And it looks like it is taken at high noon. This is why it is considered not much as "poorly lit", but rather taken during "unfavorable lighting conditions"

I am SO fed up! Another 100% rejection. Most nature, some macro shots - perfectly fine, all accepted elsewhere. All outdoors.

Focus--Subject is blurry, too soft, or out of focus when viewed at full resolution.
Poor Lighting--Image has exposure issues, unfavorable lighting conditions, and/or incorrect white balance.

TRULY well p'd off.  And sales plummetting.

You're not alone. I just shot some beach images in a remote area using a tripod, remote release, F8, no wind, Nikon 17-35 2.8 (about the sharpest wide zoom Nikon makes) and most rejected for out of focus and poor lighting. Here is a sample of my poorly lit image.

Is there a rule somewhere that says that you are not allowed to photograph mid-day?

I don't see anything wrong with the lighting on that image. Bright, colorful, no harsh shadows. Should be just what SS wants.


Maybe if 1000 more images of virtually the same thing (tripod moved 6 inches to the right, tilt up 1 degree, pan left 1 degree, piece of pot on the road) the reviewers would have approved it.

« Reply #789 on: May 27, 2015, 18:32 »
-1
regarding OPs initial claim -- google's penguin was first issued more than 3 years ago, last major update was fall of 2014
« Last Edit: May 28, 2015, 15:39 by cascoly »

ShadySue

  • There is a crack in everything
« Reply #790 on: May 27, 2015, 19:36 »
0
regarding OPs initial claim -- google's penguin was first issued more than 3 years ago, last major update was fall of 2014

Crossed threads?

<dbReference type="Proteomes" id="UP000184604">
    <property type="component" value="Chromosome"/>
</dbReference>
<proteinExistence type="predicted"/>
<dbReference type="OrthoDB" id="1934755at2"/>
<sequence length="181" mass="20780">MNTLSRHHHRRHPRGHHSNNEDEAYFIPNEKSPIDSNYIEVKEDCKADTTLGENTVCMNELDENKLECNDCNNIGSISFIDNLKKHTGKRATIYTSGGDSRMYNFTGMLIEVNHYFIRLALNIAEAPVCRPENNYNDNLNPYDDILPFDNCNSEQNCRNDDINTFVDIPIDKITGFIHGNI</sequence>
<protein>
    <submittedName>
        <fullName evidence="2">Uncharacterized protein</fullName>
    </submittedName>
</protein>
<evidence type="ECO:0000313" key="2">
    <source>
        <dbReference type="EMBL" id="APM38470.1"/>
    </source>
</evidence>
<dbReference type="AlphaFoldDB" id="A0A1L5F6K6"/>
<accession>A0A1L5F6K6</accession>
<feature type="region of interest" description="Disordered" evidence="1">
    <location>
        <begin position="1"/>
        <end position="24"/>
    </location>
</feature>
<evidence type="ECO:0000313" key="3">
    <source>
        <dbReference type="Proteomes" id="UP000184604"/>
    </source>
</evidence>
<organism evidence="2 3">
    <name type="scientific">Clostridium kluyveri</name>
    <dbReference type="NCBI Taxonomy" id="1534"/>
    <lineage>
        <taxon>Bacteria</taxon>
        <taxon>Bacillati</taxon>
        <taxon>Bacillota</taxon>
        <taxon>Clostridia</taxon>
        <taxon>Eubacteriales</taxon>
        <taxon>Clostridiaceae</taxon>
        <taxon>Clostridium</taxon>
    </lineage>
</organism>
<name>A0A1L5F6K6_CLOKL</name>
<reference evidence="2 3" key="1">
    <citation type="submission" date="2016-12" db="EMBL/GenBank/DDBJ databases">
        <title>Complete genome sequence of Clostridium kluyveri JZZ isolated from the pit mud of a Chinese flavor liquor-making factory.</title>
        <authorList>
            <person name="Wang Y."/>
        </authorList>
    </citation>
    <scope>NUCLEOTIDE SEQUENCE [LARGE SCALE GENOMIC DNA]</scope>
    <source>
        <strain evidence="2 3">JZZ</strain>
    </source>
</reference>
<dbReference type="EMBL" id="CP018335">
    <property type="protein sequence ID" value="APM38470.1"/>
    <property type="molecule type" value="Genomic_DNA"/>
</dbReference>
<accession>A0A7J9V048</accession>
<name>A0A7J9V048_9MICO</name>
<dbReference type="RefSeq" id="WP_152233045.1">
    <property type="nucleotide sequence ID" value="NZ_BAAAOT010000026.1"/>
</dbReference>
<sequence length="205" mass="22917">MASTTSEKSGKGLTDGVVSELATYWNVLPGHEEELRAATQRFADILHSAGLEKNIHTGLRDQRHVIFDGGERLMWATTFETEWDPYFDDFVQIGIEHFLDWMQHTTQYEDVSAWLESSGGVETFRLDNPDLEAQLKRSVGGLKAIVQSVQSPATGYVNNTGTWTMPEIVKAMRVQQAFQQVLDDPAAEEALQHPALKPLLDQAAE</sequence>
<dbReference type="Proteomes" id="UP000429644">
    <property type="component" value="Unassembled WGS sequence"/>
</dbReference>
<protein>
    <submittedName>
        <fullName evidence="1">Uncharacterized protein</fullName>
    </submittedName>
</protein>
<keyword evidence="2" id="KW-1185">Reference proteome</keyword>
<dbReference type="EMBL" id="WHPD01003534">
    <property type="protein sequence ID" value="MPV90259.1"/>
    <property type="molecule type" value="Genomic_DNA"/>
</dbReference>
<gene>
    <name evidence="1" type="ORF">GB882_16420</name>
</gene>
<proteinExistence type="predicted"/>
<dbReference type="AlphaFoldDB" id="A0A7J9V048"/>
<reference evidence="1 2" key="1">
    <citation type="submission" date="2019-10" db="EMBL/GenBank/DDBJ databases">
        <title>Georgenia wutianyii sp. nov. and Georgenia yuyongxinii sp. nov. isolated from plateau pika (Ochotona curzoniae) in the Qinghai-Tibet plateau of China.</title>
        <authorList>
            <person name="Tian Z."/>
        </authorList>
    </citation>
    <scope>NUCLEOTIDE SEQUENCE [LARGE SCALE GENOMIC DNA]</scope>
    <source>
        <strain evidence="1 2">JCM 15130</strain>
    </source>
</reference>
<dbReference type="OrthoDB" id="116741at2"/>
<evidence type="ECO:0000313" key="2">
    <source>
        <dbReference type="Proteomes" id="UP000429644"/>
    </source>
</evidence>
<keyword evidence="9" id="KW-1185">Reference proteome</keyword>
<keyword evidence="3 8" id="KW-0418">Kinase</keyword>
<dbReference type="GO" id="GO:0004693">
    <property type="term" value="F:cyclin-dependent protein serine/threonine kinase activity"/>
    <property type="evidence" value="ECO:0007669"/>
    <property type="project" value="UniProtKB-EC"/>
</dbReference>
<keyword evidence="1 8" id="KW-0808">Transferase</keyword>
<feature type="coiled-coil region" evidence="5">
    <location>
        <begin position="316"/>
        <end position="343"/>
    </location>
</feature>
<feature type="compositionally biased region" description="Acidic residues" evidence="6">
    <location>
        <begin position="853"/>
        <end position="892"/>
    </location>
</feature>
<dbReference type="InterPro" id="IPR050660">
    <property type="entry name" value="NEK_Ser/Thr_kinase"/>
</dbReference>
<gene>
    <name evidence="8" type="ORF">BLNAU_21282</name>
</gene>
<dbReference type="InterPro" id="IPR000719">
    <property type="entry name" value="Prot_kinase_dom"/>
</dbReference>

« Reply #791 on: May 28, 2015, 01:33 »
+4
If you look hard enough I guess you can find a reason to reject anything as the comments on the image posted shows. I think maybe for some categories the instruction to reviewers  is to look for any reason to reject rather than saying "we have too many of this subject  - unless your image is stunning it will be rejected"


Me


« Reply #792 on: May 28, 2015, 02:59 »
+7
Your horizon doesn't look horizontal too me.
And it looks like it is taken at high noon. This is why it is considered not much as "poorly lit", but rather taken during "unfavorable lighting conditions"

I am SO fed up! Another 100% rejection. Most nature, some macro shots - perfectly fine, all accepted elsewhere. All outdoors.

Focus--Subject is blurry, too soft, or out of focus when viewed at full resolution.
Poor Lighting--Image has exposure issues, unfavorable lighting conditions, and/or incorrect white balance.

TRULY well p'd off.  And sales plummetting.

You're not alone. I just shot some beach images in a remote area using a tripod, remote release, F8, no wind, Nikon 17-35 2.8 (about the sharpest wide zoom Nikon makes) and most rejected for out of focus and poor lighting. Here is a sample of my poorly lit image.

Is there a rule somewhere that says that you are not allowed to photograph mid-day?

I don't see anything wrong with the lighting on that image. Bright, colorful, no harsh shadows. Should be just what SS wants.


Maybe if 1000 more images of virtually the same thing (tripod moved 6 inches to the right, tilt up 1 degree, pan left 1 degree, piece of pot on the road) the reviewers would have approved it.

Totally agree. All landscape advice is to shoot during golden hours, beautiful light, etc, etc but when you look at travel brochures, city guides, etc they are 90% full of blue sky shots. If you want to shoot landscapes that look great then shoot during golden hours in beautiful light, if you want to shoot landscape images that sell do it on a blue sky idyllic day.